More than 13% of men over the age of 18 are in fair or poor health, according to the Centers for Disease Control and Prevention. Men’s Health Month is a good reminder to see a doctor and discuss any health issues or concerns.
“There are actually studies to say that 70% of men would rather do house chores or things around the yard than go to the doctor,” said Dr. James Kuan, medical director at Swedish Urology at First Hill. “It’s important, though, that men take that first step to go to the doctor because we can’t provide preventative health care if we see you only when you’re unwell.”
Establishing a relationship with a primary care physician can help you identify any issues early. It is important to have regular wellness exams to stay on top of your health.
If you are anxious about going to the doctor, know that it’s normal and you’re not alone. Tell the medical assistant, nurse or physician that you’re nervous so they can help you better navigate your visit. Bring a loved one to be a second set of eyes and ears, and make a list of questions in advance to ensure you discuss all of your concerns.
Cancer screenings save lives, and a primary care physician will help you determine what screenings you should have based on your age and family history.
- If you are a current or past smoker between the ages of 50 and 80 and have a 20-pack per year (or more) smoking history, your doctor may recommend a low-dose CT scan that screens for early-stage lung cancer.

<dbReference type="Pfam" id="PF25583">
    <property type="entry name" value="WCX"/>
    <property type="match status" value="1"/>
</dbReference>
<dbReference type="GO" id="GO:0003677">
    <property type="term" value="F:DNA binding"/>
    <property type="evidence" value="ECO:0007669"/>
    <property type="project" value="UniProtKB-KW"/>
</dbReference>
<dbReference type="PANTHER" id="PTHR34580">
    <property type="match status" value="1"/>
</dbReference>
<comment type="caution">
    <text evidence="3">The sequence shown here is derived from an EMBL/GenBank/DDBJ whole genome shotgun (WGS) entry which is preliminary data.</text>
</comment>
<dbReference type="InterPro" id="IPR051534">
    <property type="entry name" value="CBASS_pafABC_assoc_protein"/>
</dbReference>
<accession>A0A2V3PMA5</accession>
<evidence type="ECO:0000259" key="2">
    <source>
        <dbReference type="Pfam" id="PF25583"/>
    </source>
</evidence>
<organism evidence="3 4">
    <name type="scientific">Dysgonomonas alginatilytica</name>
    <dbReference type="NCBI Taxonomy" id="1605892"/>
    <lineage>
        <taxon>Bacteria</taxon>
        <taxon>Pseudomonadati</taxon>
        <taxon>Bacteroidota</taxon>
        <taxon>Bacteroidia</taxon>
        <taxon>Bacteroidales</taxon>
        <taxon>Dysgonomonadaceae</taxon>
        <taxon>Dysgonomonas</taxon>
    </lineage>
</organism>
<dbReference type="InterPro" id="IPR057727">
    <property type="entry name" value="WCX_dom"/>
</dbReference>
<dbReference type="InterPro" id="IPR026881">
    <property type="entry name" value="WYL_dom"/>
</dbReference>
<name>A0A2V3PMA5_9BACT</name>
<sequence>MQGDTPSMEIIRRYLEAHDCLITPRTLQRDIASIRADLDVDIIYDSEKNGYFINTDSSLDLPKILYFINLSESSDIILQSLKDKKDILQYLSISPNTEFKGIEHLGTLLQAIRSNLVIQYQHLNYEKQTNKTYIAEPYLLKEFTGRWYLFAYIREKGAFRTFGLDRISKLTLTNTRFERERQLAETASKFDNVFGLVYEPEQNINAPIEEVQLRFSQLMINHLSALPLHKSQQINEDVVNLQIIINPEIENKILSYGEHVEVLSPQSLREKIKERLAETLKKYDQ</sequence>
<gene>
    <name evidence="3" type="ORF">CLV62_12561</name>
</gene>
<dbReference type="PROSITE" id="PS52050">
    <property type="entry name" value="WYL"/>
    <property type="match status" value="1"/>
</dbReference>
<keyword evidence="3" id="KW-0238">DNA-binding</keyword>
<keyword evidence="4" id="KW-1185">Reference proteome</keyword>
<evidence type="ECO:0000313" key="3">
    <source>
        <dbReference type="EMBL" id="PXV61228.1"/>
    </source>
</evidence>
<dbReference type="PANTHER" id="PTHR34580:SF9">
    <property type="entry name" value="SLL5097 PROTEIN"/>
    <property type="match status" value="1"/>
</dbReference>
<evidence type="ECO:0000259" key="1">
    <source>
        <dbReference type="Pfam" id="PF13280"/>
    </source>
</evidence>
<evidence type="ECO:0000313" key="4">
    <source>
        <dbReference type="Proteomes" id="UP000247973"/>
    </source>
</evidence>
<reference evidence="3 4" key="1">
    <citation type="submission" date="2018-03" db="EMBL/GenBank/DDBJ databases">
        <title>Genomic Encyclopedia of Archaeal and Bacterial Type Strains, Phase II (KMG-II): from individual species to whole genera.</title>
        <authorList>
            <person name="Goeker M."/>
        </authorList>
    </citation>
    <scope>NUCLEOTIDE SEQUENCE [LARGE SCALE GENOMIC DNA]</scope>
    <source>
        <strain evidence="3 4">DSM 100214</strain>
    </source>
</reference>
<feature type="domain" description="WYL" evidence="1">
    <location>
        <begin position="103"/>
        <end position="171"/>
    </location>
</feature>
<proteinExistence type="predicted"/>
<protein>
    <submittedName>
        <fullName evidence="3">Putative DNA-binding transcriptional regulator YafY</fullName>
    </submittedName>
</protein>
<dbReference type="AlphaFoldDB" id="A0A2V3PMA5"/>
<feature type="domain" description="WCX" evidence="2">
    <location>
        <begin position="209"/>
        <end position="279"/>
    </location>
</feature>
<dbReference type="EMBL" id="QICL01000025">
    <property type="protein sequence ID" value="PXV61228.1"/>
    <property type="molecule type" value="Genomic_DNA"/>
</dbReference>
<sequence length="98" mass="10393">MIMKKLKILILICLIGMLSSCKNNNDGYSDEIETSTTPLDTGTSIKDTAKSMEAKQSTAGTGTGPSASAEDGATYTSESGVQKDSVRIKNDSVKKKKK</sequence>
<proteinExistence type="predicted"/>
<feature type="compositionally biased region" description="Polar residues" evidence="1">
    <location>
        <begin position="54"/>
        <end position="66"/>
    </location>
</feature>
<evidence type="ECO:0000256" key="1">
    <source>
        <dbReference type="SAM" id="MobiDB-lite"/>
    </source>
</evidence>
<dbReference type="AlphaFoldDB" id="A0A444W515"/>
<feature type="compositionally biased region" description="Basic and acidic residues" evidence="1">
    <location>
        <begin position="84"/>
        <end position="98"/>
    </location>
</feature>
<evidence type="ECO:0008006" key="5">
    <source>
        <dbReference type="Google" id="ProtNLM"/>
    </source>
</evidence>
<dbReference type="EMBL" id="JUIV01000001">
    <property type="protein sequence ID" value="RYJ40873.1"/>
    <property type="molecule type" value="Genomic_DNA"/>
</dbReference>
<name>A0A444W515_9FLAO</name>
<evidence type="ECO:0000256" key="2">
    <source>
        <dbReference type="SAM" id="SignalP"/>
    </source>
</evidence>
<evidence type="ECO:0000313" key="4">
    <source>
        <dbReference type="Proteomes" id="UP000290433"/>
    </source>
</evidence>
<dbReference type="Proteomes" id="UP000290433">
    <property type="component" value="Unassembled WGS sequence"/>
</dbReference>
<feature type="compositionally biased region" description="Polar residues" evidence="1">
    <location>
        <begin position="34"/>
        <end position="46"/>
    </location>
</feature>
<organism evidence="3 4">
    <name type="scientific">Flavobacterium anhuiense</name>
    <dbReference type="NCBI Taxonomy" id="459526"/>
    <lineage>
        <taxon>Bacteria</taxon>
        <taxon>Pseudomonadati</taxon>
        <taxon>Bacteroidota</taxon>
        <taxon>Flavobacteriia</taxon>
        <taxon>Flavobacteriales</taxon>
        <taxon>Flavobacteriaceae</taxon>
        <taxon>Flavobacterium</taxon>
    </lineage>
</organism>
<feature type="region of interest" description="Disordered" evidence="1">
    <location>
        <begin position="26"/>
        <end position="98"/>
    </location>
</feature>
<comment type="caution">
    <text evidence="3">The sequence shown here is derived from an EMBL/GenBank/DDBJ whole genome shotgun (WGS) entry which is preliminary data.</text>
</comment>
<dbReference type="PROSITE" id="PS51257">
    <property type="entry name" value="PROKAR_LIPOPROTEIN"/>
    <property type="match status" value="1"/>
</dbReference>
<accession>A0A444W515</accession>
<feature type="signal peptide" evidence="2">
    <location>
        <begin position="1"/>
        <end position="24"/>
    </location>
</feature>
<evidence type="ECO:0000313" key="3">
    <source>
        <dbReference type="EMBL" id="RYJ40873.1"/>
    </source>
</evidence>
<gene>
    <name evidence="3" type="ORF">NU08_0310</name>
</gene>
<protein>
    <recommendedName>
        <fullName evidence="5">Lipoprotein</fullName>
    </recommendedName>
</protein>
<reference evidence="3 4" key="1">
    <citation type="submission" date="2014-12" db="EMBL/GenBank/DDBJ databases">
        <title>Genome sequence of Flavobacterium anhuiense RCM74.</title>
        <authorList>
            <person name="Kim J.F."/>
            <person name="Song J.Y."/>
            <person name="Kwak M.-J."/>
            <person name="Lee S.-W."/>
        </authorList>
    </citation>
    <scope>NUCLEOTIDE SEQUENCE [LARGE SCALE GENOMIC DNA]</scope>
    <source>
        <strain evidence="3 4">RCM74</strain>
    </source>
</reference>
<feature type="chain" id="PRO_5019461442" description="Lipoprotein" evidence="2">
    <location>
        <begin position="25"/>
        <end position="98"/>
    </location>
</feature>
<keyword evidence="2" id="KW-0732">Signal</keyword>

- Prostate cancer screening generally starts in a man’s 50s, but it will sometimes start in a man’s 40s if he is African American or there is a close family history. Screening will usually consist of a prostate exam to evaluate for lumps and abnormalities and a blood test known as a PSA.
- Colorectal cancer screenings (often colonoscopies) start at 45 for men at average risk and may be earlier for those with a family history or preexisting conditions.
Sexual health is another topic many men want to discuss but may put off the conversation with a doctor.
“A lot of men go for something else when really what they wanted to talk about is sexual health,” Dr. Kuan said.
Make a specific appointment to discuss your sexual health or let staff know at intake that you’d like to address the topic so your doctor can make time.
As a urologist, Dr. Kuan focuses on helping men recover from prostate cancer and live a normal life after treatment may have left them with urinary or sexual problems.
“It’s a very rewarding part of my practice that I’m able to give this back because no men asks for prostate cancer,” Dr. Kuan said.
If you’ve been putting off care or need a follow-up, make an appointment today on the Swedish Primary Care website.
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